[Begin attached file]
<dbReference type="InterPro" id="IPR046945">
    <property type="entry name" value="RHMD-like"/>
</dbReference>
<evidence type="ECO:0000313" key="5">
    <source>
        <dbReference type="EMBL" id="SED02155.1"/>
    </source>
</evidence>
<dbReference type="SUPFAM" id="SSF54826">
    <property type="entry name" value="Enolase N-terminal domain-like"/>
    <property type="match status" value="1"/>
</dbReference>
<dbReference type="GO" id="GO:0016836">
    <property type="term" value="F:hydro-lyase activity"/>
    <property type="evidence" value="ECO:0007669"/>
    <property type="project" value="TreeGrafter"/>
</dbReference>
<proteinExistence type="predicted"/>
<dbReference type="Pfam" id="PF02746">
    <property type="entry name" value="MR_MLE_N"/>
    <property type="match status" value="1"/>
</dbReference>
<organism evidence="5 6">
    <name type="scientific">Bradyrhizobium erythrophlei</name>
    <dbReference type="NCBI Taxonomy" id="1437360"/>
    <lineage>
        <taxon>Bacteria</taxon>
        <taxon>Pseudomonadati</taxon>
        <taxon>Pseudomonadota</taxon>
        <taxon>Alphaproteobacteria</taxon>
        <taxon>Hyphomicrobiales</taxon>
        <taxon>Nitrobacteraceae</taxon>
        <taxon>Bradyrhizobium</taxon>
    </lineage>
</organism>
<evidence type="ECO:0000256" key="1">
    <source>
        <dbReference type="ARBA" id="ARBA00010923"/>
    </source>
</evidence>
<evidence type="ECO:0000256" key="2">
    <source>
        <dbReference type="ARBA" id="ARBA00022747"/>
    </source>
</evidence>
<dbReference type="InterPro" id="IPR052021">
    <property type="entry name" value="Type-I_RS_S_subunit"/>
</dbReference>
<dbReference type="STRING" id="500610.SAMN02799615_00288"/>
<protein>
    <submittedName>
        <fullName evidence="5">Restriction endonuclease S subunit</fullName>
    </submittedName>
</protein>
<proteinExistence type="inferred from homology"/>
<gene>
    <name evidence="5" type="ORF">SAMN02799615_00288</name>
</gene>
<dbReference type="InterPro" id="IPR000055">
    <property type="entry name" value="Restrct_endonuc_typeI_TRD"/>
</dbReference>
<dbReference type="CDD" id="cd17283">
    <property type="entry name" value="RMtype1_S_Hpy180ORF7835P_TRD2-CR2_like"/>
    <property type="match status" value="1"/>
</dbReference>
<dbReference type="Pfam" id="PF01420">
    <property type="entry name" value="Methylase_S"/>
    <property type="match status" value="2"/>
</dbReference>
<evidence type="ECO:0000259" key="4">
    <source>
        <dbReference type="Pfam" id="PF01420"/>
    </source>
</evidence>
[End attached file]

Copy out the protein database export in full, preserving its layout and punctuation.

<dbReference type="InterPro" id="IPR046945">
    <property type="entry name" value="RHMD-like"/>
</dbReference>
<evidence type="ECO:0000313" key="5">
    <source>
        <dbReference type="EMBL" id="SED02155.1"/>
    </source>
</evidence>
<dbReference type="SUPFAM" id="SSF54826">
    <property type="entry name" value="Enolase N-terminal domain-like"/>
    <property type="match status" value="1"/>
</dbReference>
<dbReference type="GO" id="GO:0016836">
    <property type="term" value="F:hydro-lyase activity"/>
    <property type="evidence" value="ECO:0007669"/>
    <property type="project" value="TreeGrafter"/>
</dbReference>
<proteinExistence type="predicted"/>
<dbReference type="Pfam" id="PF02746">
    <property type="entry name" value="MR_MLE_N"/>
    <property type="match status" value="1"/>
</dbReference>
<organism evidence="5 6">
    <name type="scientific">Bradyrhizobium erythrophlei</name>
    <dbReference type="NCBI Taxonomy" id="1437360"/>
    <lineage>
        <taxon>Bacteria</taxon>
        <taxon>Pseudomonadati</taxon>
        <taxon>Pseudomonadota</taxon>
        <taxon>Alphaproteobacteria</taxon>
        <taxon>Hyphomicrobiales</taxon>
        <taxon>Nitrobacteraceae</taxon>
        <taxon>Bradyrhizobium</taxon>
    </lineage>
</organism>
<evidence type="ECO:0000256" key="1">
    <source>
        <dbReference type="ARBA" id="ARBA00010923"/>
    </source>
</evidence>
<evidence type="ECO:0000256" key="2">
    <source>
        <dbReference type="ARBA" id="ARBA00022747"/>
    </source>
</evidence>
<dbReference type="InterPro" id="IPR052021">
    <property type="entry name" value="Type-I_RS_S_subunit"/>
</dbReference>
<dbReference type="STRING" id="500610.SAMN02799615_00288"/>
<protein>
    <submittedName>
        <fullName evidence="5">Restriction endonuclease S subunit</fullName>
    </submittedName>
</protein>
<proteinExistence type="inferred from homology"/>
<gene>
    <name evidence="5" type="ORF">SAMN02799615_00288</name>
</gene>
<dbReference type="InterPro" id="IPR000055">
    <property type="entry name" value="Restrct_endonuc_typeI_TRD"/>
</dbReference>
<dbReference type="CDD" id="cd17283">
    <property type="entry name" value="RMtype1_S_Hpy180ORF7835P_TRD2-CR2_like"/>
    <property type="match status" value="1"/>
</dbReference>
<dbReference type="Pfam" id="PF01420">
    <property type="entry name" value="Methylase_S"/>
    <property type="match status" value="2"/>
</dbReference>
<evidence type="ECO:0000259" key="4">
    <source>
        <dbReference type="Pfam" id="PF01420"/>
    </source>
</evidence>